Or to really sit down and say, “Well, is this symptom you’re having, is this new problem you’re having, is it actually related to pulmonary hypertension or actually related to the drugs? Or are we missing the opportunity to treat a completely different medical problem that could make you feel better?” Did you get kidney stones along the way? Do you have something like that that really would be in your best interest to treat and could make you feel a lot better completely independent of pulmonary hypertension?
The third thing that I spend a lot of time with on every visit is how is it going with fluid? Are you carrying around a lot of extra fluid? Does your physical exam look like you have a lot of extra fluid? Is your weight going up?
I think taking time to say … All the patients in our clinic keep a diary. Every day they write down how much they weigh and just a quick 1 through 10, how are they feeling that day. If people’s weight is consistently going up, are they carrying around too much extra fluid? Is it time to take a visit to the nutritionist to think about, hey, what are some more ways that we can cut salt out of the diet? What are some more ways we can focus on not getting too much fluid in? What are some tricks that work for some people? Sucking on a lemon drop, things like that that may take away that feeling to go get a big glass of water without getting a big glass of water.
Do we need to increase medicines to make you pee out some of that extra fluid? So I find that oftentimes when people are feeling worse with pulmonary hypertension, it may be just a problem with all that extra fluid. If the heart gets stretched out, it is hard to squeeze a good solid beat out because it’s too stretched to do it. If you can get rid of that fluid, the heart comes into a much happier place and can beat much more strongly.
The next thing that we think about on almost every visit is lifestyle modifications. So part of that is the things that I was talking about, making sure we cut back salt, making sure we cut back fluid. We keep revisiting these over the course of the years that we work together, because it’s easy to go off the rails there at some point, but there are other things that are important, too.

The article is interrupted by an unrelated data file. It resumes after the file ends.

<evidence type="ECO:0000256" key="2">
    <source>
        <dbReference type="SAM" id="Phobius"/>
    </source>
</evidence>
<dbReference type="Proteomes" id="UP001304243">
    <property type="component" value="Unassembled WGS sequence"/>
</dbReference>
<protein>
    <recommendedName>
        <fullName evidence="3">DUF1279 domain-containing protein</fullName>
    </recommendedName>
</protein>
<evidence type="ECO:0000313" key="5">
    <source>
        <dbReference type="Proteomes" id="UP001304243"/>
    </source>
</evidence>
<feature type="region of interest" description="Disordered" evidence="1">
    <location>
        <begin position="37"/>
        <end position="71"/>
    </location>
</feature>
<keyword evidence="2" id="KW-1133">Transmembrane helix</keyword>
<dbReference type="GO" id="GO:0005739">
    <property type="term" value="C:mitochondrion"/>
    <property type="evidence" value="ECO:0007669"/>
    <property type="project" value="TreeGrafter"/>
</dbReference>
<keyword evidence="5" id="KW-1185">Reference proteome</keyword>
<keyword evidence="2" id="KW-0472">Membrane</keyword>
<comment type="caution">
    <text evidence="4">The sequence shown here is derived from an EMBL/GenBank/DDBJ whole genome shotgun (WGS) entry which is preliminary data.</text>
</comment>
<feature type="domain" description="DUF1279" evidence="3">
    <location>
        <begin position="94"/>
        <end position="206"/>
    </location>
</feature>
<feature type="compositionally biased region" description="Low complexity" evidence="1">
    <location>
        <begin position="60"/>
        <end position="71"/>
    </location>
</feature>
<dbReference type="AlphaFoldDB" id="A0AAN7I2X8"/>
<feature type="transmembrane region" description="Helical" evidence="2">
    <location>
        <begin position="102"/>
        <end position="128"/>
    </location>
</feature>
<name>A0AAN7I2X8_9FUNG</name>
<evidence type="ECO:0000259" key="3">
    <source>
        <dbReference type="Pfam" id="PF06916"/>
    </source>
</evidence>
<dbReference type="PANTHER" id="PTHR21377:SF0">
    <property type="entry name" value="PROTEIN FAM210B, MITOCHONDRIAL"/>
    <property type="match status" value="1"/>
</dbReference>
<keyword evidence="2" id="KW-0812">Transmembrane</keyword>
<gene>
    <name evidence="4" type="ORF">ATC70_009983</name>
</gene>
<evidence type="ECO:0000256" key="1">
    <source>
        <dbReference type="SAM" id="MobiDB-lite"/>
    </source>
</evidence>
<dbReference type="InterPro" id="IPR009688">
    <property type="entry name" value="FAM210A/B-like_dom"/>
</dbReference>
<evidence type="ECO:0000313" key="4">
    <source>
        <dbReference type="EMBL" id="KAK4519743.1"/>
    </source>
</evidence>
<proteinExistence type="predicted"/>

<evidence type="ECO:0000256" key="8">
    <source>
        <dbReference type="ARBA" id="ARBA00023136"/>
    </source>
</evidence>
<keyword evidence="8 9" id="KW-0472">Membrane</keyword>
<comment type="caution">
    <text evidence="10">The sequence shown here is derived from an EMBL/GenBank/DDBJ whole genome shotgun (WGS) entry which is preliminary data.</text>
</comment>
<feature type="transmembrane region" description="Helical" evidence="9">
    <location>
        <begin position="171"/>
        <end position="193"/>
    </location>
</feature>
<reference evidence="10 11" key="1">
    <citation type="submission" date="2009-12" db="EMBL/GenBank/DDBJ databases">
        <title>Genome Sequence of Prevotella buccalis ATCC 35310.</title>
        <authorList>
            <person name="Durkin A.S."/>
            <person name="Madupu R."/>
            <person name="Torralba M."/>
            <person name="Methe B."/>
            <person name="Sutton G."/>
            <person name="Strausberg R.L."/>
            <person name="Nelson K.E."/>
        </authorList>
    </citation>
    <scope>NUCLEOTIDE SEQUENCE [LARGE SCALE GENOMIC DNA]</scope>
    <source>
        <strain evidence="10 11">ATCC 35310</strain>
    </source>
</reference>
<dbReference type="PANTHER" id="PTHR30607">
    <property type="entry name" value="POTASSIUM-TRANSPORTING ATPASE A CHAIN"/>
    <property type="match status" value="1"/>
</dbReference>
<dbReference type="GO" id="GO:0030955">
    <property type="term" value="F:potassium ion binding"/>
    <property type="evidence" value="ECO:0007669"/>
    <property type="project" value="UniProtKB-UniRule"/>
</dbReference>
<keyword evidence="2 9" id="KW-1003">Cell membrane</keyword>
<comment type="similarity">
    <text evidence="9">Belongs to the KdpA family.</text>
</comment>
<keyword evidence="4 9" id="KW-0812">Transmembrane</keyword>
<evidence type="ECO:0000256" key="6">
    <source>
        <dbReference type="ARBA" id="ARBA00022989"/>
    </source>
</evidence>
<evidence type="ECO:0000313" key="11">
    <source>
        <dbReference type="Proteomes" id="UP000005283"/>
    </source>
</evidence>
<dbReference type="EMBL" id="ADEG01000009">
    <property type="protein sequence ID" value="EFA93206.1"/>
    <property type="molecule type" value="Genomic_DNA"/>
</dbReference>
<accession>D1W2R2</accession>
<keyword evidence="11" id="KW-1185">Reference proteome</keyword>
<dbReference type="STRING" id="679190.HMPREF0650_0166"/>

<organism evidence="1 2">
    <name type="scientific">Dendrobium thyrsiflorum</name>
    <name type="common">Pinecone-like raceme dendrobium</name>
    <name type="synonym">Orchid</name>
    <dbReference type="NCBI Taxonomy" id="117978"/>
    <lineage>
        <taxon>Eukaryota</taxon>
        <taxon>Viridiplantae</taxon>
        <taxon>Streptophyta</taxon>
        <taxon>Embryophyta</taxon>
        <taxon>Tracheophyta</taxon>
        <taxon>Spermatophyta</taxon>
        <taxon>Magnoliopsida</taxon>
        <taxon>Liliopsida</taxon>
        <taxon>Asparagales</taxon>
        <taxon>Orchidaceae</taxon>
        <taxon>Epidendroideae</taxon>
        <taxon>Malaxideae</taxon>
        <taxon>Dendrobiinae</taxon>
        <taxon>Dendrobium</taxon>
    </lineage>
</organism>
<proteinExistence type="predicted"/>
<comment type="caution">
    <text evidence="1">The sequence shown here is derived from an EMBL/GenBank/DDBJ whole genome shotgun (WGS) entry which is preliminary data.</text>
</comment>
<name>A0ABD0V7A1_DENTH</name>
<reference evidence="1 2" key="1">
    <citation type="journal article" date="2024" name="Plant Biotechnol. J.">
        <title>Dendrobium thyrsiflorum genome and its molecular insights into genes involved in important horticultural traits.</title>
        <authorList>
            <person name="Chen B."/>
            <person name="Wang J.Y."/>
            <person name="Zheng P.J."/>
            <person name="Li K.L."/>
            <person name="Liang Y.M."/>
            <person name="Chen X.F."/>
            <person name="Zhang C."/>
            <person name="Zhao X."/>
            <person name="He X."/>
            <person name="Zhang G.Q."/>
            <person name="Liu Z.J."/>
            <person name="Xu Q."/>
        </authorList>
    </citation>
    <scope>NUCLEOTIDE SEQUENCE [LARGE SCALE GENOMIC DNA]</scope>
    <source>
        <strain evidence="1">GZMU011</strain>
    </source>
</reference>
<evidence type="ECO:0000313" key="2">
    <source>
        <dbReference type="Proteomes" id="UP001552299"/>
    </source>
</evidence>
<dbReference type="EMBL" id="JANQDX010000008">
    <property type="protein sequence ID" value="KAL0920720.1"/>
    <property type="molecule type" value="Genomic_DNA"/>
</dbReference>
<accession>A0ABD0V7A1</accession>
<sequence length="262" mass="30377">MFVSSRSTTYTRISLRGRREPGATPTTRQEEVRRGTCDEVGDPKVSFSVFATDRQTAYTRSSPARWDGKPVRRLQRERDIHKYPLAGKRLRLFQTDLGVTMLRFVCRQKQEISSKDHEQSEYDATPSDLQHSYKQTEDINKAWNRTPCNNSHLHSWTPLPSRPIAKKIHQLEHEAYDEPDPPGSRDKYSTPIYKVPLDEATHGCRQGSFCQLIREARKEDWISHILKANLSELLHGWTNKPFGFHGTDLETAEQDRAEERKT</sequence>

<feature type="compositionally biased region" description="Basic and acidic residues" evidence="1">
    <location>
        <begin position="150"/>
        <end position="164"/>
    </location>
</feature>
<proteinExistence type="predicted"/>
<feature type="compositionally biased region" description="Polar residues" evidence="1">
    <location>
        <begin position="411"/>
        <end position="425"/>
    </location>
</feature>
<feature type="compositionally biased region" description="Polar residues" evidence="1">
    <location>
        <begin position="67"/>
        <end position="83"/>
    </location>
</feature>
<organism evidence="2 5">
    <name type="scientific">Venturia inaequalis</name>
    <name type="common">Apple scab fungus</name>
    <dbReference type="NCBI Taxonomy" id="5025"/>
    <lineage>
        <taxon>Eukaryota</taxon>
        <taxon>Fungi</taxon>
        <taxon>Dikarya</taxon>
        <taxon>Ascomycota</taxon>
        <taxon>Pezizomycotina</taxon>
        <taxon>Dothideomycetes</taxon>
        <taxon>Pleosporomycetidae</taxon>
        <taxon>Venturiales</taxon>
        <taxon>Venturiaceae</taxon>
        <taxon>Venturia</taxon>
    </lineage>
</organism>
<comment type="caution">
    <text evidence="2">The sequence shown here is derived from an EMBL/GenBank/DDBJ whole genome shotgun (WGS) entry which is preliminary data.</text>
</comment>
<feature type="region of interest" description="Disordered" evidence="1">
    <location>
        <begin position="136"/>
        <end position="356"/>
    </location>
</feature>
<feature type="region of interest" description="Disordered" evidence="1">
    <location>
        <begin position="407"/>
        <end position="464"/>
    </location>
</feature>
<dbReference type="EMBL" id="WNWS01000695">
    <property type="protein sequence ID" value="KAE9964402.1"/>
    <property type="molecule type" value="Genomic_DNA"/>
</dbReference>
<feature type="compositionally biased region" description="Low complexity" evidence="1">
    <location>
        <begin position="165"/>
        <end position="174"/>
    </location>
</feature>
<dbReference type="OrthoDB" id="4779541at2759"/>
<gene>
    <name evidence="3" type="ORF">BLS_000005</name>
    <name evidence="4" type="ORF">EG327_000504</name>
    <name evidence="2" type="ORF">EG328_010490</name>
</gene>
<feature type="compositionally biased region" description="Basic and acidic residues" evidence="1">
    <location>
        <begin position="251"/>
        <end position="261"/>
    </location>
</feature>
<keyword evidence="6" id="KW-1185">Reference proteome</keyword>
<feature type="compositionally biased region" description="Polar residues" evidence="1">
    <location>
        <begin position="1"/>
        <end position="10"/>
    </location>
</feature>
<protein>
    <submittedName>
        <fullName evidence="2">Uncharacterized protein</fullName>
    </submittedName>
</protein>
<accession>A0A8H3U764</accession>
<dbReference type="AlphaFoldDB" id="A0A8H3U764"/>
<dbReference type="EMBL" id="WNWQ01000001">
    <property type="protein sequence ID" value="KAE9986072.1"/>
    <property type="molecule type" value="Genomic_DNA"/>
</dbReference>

So exercise is incredibly important. It used to be that we would say exercise will teach your body how to do more with less. There’s even some research that’s come out of Germany in the not too distant past that shows that exercise is changing the disease. It’s making the resistance to blood flow less. It’s allowing your heart to pump more. Doing structured exercise is important in this disease. Not only does it make people feel better and do more, it can actually potentially impact the disease itself.
So different exercise is different for everybody with PH. For some people a structured exercise program is five minutes every day being more active and then building that up over time. Some people, it’s much longer than that and so it’s very individualized, but whatever level it is I think that it’s important. So we spend some time talking about those kinds of lifestyle adaptations and changes that are not drugs, but are still hugely important in feeling good with pulmonary hypertension.
Then the last thing we do is we just run through any symptoms, any new symptom that a patient is having. As a pulmonary hypertension doctor, all my patients also have a primary care doctor, and it’s not my intention to kind of take over the role of a primary care doctor. But what I do want to make sure is that it’s very easy for patients and the entire healthcare team alike to say everything I feel is related to my pulmonary hypertension or the drugs that I’m on for pulmonary hypertension.
By going through those symptoms we can say, “Oh, that may be pulmonary hypertension, that may be a pulmonary hypertension drug. Oh, that symptom probably is not related to pulmonary hypertension.” So as a healthcare team, and by healthcare team I mean patients, families, doctors, primary care doctors, this allows people to help keep an open mind and find where are the other problems that we can help correct.
We’re always going to be focused on the pulmonary hypertension.We’re not going to forget about that, so one of the key aspects of this is if somebody has a bunion on their foot and we blame it on their pulmonary hypertension drugs, we’re never going to fix that foot pain. But if we instead call a spade a spade and treat the bunion, they’re going to feel a lot better than if we just blame it on their PH drugs.
My name is Peter Leary, and I’m aware that I’m rare.